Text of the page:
Open to the public
Recent years have seen impressive progress in robot control and perception including adept manipulation, aggressive quadrotor maneuvers, dense metric map reconstruction, and object recognition in real time. The grand challenge in robotics today is to capitalize on these advances in order to enable autonomy at a higher-level of intelligence. It is compelling to envision teams of autonomous robots in environmental monitoring, precision agriculture, construction and structure inspection, security and surveillance, and search and rescue.
In this talk, I will emphasize that many such applications can be addressed by thinking about how to coordinate robots in order to extract useful information about the environment. More precisely, I will formulate a general active estimation problem that captures the common characteristics of the aforementioned scenarios. I will show how to manage the complexity of the problem over metric information spaces with respect to long planning horizons and large robot teams. These results lead to computationally scalable, non-myopic algorithms with quantified performance for problems such as distributed source seeking and active simultaneous localization and mapping (SLAM).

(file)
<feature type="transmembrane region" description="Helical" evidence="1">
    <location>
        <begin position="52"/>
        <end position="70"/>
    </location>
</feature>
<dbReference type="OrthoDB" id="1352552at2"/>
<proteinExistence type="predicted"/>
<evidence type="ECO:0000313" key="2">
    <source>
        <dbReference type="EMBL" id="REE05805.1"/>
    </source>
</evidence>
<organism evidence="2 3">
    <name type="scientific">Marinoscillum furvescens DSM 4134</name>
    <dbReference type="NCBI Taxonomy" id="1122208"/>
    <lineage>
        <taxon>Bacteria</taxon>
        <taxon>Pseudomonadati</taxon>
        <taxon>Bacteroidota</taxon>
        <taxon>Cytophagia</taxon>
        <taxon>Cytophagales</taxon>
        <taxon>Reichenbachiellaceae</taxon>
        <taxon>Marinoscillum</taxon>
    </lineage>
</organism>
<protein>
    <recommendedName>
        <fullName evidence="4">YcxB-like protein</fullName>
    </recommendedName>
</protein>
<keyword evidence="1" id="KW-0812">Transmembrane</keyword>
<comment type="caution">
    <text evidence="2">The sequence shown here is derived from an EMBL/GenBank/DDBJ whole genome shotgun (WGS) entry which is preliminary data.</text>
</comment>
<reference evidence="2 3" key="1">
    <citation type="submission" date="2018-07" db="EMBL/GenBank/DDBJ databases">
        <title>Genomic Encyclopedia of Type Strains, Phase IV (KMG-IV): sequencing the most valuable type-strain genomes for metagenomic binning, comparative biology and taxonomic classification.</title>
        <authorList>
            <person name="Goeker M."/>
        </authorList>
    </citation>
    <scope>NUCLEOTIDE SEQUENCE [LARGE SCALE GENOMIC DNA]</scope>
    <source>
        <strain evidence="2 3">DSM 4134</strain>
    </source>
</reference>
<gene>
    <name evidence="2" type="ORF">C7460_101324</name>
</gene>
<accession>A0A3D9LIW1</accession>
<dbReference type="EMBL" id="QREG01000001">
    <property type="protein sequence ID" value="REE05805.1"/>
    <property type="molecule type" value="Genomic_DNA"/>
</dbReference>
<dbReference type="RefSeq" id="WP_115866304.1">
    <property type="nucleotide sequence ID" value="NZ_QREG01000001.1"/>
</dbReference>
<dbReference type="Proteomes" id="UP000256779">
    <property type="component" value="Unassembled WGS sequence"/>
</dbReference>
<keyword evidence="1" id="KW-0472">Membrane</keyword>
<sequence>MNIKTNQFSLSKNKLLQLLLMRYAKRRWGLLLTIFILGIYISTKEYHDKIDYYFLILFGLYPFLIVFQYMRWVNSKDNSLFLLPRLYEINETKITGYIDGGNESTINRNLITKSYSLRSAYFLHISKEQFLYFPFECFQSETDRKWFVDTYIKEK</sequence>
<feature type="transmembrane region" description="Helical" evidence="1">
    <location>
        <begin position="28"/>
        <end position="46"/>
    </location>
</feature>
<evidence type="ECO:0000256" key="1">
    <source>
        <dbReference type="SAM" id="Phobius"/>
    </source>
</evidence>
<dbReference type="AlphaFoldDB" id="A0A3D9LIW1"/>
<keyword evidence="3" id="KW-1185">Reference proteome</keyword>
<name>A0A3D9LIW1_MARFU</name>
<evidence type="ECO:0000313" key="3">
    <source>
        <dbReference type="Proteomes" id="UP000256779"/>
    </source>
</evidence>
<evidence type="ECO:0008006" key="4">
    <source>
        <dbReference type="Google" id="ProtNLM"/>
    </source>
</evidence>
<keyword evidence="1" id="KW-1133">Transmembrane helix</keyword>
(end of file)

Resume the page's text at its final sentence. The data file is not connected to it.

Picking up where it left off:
I will then focus on acquiring information using both metric and semantic observations (e.g., object recognition). In this context, there are several new challenges such as missed detections, false alarms, and unknown data association. To address them, I will model semantic observations via random sets and will discuss filtering using such models. A major contribution of our approach is in proving that the complexity of the problem is equivalent to computing the permanent of a suitable matrix. This enables us to develop and experimentally validate algorithms for semantic localization, mapping, and planning on mobile robots, Google's project Tango phone, and the KITTI visual odometry dataset.
Nikolay A. Atanasov is a postdoctoral researcher at the department of Mechanical Engineering and Applied Mechanics at the University of Pennsylvania, Philadelphia, PA. He received a B.S. in Electrical Engineering from Trinity College, Hartford, CT, in 2008, and M.S. and Ph.D. degrees in Electrical and Systems Engineering from the University of Pennsylvania in 2012 and 2015, respectively. His research focuses on robotics, control theory, and computer vision and in particular on controlling teams of robots to collect metric and semantic information in applications such as environmental monitoring, security and surveillance, localization and mapping, search and rescue, and object recognition. His contributions were recognized by an award for the best Ph.D. dissertation in Electrical and Systems Engineering at the University of Pennsylvania in 2015.